Florida Woman Offers to Trade Her Honda Accord for Necco Wafers

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According to CandyStore.com, a woman offered to trade her Honda Accord for Necco Wafers, the classic candy discs first produced by the New England Confectionery Company (NECCO) in 1847. The company recently announced that operations would cease in just 60 days. The announcement set of a wave of panic buying, leading the Florida woman  to make the offer to CandyStore.com for all the Necco Wafers currently in stock.

Apparently, some people enjoy Necco Wafers enough to go to pretty amazing lengths to procure them in this time of crisis.

[Ed. Note: If I’m permitted to editorialize for a moment, I am not one of those people.

I was born and raised 16 miles from the Revere, Massachusetts factory where they were produced, and I was weaned on other New England delicacies such as Marshmallow Fluff and Moxie.

Unlike those unimpeachable examples of New England perfection, Necco Wafers are flat, chalky discs of misery in delightful flavors such as Clove, Black Licorice, Wintergreen, Liver and Onion, Nyquil and 9-Volt Battery.

In a recent poll of the fourth graders that I trick-or-treated with, the only things more likely to be chucked back at the front door of a house giving out Necco Wafers was a box of Raisins and an apple with a razor blade in it. But I digress…]

“Some haters — [Ed. Note: she means me] think that the Necco lovers are only coming from a place of nostalgia and are deluding themselves by thinking the actual experience of eating them is enjoyable,” says Clair Robins from CandyStore.com “Can nostalgic emotion change they way a candy tastes in your mouth? Maybe attitude is a factor here. I’ll leave that to neuroscience.  Either way, people are heavily emotionally invested in Necco Wafers. Emotions run strong on both sides of the love/hate spectrum. It would be a shame for future generations to be robbed of this controversy.”

Necco factory water tower

Necco Wafers were introduced just ahead of the Civil War and were a welcome “treat” for Union Soliders. These “hub wafers” — so named for their birthplace, Boston, which Oliver Wendell Holmes nicknamed the “Hub of the Solar System” — were a welcome treat for soldiers whose only other distraction was dysentery.

 [Ed. Note: We made that last part up. Sorry.]

“Nostalgia is a big part of it,” Robins told us. “People have emailed with stories of using them for targets with their Red Rider BB guns in the 1960s and playing all sorts of games and tricks with them back in the day. Catholic communion, using them for toll booth payment. They were around in the Civil War and popular in the World Wars, so there’s history and patriotism.”

Over the years, Necco has gone through financial ups and downs, none more upsetting to Necco fans than the announcement in March of 2018 that the company would be closing its doors in 60 days if it couldn’t find a buyer.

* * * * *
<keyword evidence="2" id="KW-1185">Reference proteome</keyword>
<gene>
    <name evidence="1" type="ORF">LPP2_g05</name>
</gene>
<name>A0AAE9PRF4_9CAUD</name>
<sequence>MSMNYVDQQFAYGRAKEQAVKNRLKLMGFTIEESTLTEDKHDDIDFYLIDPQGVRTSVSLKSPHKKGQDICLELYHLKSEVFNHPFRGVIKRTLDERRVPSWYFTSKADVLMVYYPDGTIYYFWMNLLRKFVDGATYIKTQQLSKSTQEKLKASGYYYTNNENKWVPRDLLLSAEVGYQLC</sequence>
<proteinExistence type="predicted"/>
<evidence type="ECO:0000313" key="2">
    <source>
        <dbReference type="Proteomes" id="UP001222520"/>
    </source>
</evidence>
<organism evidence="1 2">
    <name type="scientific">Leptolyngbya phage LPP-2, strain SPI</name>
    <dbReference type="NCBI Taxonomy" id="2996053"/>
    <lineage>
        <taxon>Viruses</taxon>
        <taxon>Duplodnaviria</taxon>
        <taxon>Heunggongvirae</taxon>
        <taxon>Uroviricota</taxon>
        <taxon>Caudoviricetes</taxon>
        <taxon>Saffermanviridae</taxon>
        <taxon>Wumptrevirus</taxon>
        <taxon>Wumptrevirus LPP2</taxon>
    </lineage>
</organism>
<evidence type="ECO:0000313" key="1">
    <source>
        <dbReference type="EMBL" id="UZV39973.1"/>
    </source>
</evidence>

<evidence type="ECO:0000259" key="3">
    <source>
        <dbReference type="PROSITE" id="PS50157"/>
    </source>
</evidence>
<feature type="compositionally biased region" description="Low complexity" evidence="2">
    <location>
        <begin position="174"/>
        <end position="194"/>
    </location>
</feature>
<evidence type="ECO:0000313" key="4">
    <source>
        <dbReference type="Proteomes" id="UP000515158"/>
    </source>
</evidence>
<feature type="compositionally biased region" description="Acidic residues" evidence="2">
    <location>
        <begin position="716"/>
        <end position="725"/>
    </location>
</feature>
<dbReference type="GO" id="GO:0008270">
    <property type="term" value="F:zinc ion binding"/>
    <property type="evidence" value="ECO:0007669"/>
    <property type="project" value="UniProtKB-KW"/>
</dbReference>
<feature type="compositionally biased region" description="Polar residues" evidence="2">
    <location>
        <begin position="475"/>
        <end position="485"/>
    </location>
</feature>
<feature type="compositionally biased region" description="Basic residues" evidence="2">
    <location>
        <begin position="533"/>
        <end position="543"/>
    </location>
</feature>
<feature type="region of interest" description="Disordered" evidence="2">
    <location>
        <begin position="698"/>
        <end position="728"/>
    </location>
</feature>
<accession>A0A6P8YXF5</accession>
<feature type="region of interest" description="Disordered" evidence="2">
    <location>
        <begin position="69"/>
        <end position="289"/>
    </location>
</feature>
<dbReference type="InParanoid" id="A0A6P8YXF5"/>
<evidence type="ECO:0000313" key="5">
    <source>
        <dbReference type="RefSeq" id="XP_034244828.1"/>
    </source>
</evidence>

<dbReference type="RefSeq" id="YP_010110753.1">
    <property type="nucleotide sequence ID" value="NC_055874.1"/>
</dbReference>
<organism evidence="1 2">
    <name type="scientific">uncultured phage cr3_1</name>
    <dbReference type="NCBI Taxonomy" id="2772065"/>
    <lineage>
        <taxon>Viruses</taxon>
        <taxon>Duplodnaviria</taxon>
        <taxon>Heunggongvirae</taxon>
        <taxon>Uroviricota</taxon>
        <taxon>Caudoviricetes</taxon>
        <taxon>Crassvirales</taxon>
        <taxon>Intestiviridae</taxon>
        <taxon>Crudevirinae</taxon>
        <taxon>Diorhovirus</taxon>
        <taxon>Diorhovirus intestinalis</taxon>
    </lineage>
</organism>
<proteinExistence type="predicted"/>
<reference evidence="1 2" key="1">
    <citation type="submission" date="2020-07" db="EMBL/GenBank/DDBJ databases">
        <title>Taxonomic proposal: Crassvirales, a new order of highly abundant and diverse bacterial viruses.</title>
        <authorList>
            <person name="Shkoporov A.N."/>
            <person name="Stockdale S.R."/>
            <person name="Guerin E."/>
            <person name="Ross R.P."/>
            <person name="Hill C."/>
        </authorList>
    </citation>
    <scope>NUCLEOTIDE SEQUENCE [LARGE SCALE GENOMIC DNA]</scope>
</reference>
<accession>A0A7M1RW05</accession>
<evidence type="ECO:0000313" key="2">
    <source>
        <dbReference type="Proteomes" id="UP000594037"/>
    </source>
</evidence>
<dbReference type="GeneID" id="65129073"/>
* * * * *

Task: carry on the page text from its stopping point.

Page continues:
That set of a wave of panic buying, according to the online bulk sugary treat retailer CandyStore.com. Robins tells us that sales of all Necco-produced candies have spiked by more than 82%, and the Necco wafers alone have seen a 150% increase in sales.  (Necco also produces the classic American dime-store candies Mary Janes, Candy Buttons, Squirrel Nut Zippers and Clark Bars, or, as they’re known here, “Clahk Bahs.” They’re also the chief producer of candy Valentine hearts.)

Necco Wafers Panic Buying from CandyStore.comSource: Bulk candy sales from CandyStore.com

The panic reached a crescendo when Floridian Katie Samuels, 23, made an offer to CandyStore.com to trade her Honda Accord for all the Necco Wafers it currently has in stock.

“She told us over the phone that she was in fact ‘dead serious,'” Robins says. “She went on to say she doesn’t have much else to offer right now, and that her boyfriend drives her around in his truck mostly anyway. ‘Plus, there’s a bus station not too far if I need it.'”

Find a Honda Accord at BestRide.com

[Ed. Note: The only thing more depressing than taking a city bus would be a lifetime supply of Necco Wafers]

We did a quick search on BestRide.com to come up with a value for Katie’s seventh-generation Honda Accord. Prices on the site range from $3,000 to $8,000, depending on condition, mileage and trim. We’d think about $4,000 would be a fair value.

Unfortunately, CandyStore.com couldn’t facilitate a transaction from all the way across the country, nor are they in the business of taking cars, motorcycles, hovercraft or livestock as trade for their wares.

Katie did pick up a few boxes of Necco Wafers using a more conventional credit card transaction. “Now she has 48 rolls of Necco wafers to ration over a lifetime with many years to go,” says Robins. “When you run the math, Katie can have two Necco wafers a month until her 94th birthday.” [Ed. Note: Ugh.]

So what do we do here, readers?

We hate the idea of contributing to the delinquency of a young woman because we facilitated the transaction of an automobile to pay for such a horrendous candy, but we also have to appreciate her dedication to nostalgia.

If you happen to be in Florida, and are in need of cheap, reliable transportation, let us know and we’ll pass along your contact info.

At the very least, you’ll have a decent car, and we’d bet a half a sawbuck you’ll find $14 worth of candy in the seats.


Craig Fitzgerald

Craig Fitzgerald

Writer, editor, lousy guitar player, dad. Content Marketing and Publication Manager at BestRide.com.